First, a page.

Queer Circle. 2023
1000kg earthly powder, customised agricultural blower, industrial conveyor, PVC curtain, performer
10m x 8m
‘Dust Bathers’ borrows the collective and transgressive techniques of minority communities protesting for survival and presents a poetic opportunity to asilvestrar – the artist’s Spanish translation for the English verb to re-wild – following the work of queer theorists, José Esteban Muñoz, Jack Halberstam and Tavia Nyong’o. A departure from urban and eco-bourgeois appropriations of the rural, ‘Dust Bathers’ will look to the robust histories and imaginative capacities of rural agricultural protest and queer dissent.
Bridging two surplus communities and their respective sites of unrest – those of agricultural workers protesting on the streets, and the dancefloors of Queer nightlife – Pérez Evans presents a new experimental installation which embodies untamed, dirty gestures of resistance. By metaphorically draining the technicolour spectacle of the LGBTQ+ rainbow, Pérez Evans invites audiences to dust bathe in earthy tones as an exercise in imagining alternative horizons. Dust bathing is an animal behaviour characterised by rolling or moving around in dust, dry earth or sand, with the purpose of removing parasites, maintaining healthy skin or transmitting chemicals to mark territory.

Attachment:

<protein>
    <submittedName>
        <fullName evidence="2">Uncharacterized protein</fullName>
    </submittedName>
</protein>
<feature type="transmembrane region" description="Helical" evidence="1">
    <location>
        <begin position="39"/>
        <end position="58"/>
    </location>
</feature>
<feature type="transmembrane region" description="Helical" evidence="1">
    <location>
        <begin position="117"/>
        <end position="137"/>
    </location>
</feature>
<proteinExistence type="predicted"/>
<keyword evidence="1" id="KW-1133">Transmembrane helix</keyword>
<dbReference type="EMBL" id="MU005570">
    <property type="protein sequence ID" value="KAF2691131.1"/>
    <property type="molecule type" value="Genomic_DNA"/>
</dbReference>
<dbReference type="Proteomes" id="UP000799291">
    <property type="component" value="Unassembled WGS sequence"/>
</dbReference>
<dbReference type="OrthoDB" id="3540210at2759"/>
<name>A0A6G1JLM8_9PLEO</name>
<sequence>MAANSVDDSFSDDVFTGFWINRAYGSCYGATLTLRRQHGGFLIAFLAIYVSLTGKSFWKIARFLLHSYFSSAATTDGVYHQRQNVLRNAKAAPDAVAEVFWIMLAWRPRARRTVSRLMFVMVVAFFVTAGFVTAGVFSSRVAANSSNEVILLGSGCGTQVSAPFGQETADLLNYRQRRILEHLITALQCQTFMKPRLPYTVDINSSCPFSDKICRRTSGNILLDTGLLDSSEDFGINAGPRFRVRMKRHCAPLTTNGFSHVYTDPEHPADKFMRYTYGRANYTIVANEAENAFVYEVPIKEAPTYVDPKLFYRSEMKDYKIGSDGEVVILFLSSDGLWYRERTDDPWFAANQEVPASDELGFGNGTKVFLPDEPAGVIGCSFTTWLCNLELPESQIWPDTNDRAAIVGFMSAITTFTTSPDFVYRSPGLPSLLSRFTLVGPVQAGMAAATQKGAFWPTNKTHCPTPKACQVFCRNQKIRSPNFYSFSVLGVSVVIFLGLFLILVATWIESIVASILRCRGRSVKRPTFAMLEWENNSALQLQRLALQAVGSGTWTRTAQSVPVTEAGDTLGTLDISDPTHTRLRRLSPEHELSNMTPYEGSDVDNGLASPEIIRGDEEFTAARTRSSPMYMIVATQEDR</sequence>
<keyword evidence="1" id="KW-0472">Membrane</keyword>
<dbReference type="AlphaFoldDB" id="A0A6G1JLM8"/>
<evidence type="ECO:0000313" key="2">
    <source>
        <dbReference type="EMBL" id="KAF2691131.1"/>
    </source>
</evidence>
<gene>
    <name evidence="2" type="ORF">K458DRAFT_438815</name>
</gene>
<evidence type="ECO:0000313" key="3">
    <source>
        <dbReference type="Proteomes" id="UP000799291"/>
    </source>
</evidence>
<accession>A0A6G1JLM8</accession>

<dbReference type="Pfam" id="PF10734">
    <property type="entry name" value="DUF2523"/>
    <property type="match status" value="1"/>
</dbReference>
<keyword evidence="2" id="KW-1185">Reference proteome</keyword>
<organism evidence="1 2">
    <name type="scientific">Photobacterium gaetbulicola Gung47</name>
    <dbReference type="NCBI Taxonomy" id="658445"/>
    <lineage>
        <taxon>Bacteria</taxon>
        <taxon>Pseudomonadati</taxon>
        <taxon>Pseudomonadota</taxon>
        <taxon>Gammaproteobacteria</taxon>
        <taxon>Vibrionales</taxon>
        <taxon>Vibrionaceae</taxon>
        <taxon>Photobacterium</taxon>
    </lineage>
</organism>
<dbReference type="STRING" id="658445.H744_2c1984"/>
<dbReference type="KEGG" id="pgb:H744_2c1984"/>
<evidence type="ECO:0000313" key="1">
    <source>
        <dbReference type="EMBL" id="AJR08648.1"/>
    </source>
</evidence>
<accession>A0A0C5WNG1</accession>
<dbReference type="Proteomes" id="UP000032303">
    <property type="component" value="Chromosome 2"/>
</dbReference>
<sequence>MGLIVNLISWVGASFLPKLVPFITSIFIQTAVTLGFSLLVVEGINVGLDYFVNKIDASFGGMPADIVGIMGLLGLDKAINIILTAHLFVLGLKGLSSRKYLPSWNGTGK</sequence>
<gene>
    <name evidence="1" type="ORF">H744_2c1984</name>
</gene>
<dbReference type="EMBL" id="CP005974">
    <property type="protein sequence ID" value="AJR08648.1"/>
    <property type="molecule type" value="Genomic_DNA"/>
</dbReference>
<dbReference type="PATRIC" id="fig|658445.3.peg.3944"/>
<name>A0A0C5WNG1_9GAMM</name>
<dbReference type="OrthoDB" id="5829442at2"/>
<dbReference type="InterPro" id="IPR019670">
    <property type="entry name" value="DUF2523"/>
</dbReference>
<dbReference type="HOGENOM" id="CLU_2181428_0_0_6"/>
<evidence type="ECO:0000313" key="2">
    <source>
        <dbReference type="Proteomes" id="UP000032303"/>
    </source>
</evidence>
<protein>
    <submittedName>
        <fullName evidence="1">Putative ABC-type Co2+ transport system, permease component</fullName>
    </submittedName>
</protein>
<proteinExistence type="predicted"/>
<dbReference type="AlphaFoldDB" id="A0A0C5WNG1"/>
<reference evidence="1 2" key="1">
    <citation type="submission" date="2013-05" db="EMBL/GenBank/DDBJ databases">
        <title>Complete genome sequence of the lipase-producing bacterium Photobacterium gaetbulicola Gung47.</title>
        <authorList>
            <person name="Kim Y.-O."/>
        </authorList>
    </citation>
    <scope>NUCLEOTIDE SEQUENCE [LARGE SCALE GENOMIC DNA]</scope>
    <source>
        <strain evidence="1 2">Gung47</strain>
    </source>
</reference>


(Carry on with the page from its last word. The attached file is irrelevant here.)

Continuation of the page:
Through industrial-sized PVC strip curtains – usually used to refrigerate large spaces in the industrial food industries, but also reminiscent of the entrance of now-closed East London gay bar, The Joiner’s Arms – visitors will enter into a dust-covered gallery. Borrowing the machinery and language of agricultural workers’ protests, a long conveyor belt connected to a large industrial blower lay dormant at the end of the room. Visitors are invited to leave their mark in the space through dance, drawing and/or dust bathing at their leisure.
There will be an earthly ceremony at 5 pm each Saturday and Sunday. The machines will be turned on creating an ephemeral dust cloud, temporarily bathing the gallery and engulfing visitors in earthy tones. Visitors are encouraged to congregate at these times for a communal experience and collectively imagine alternative horizons.
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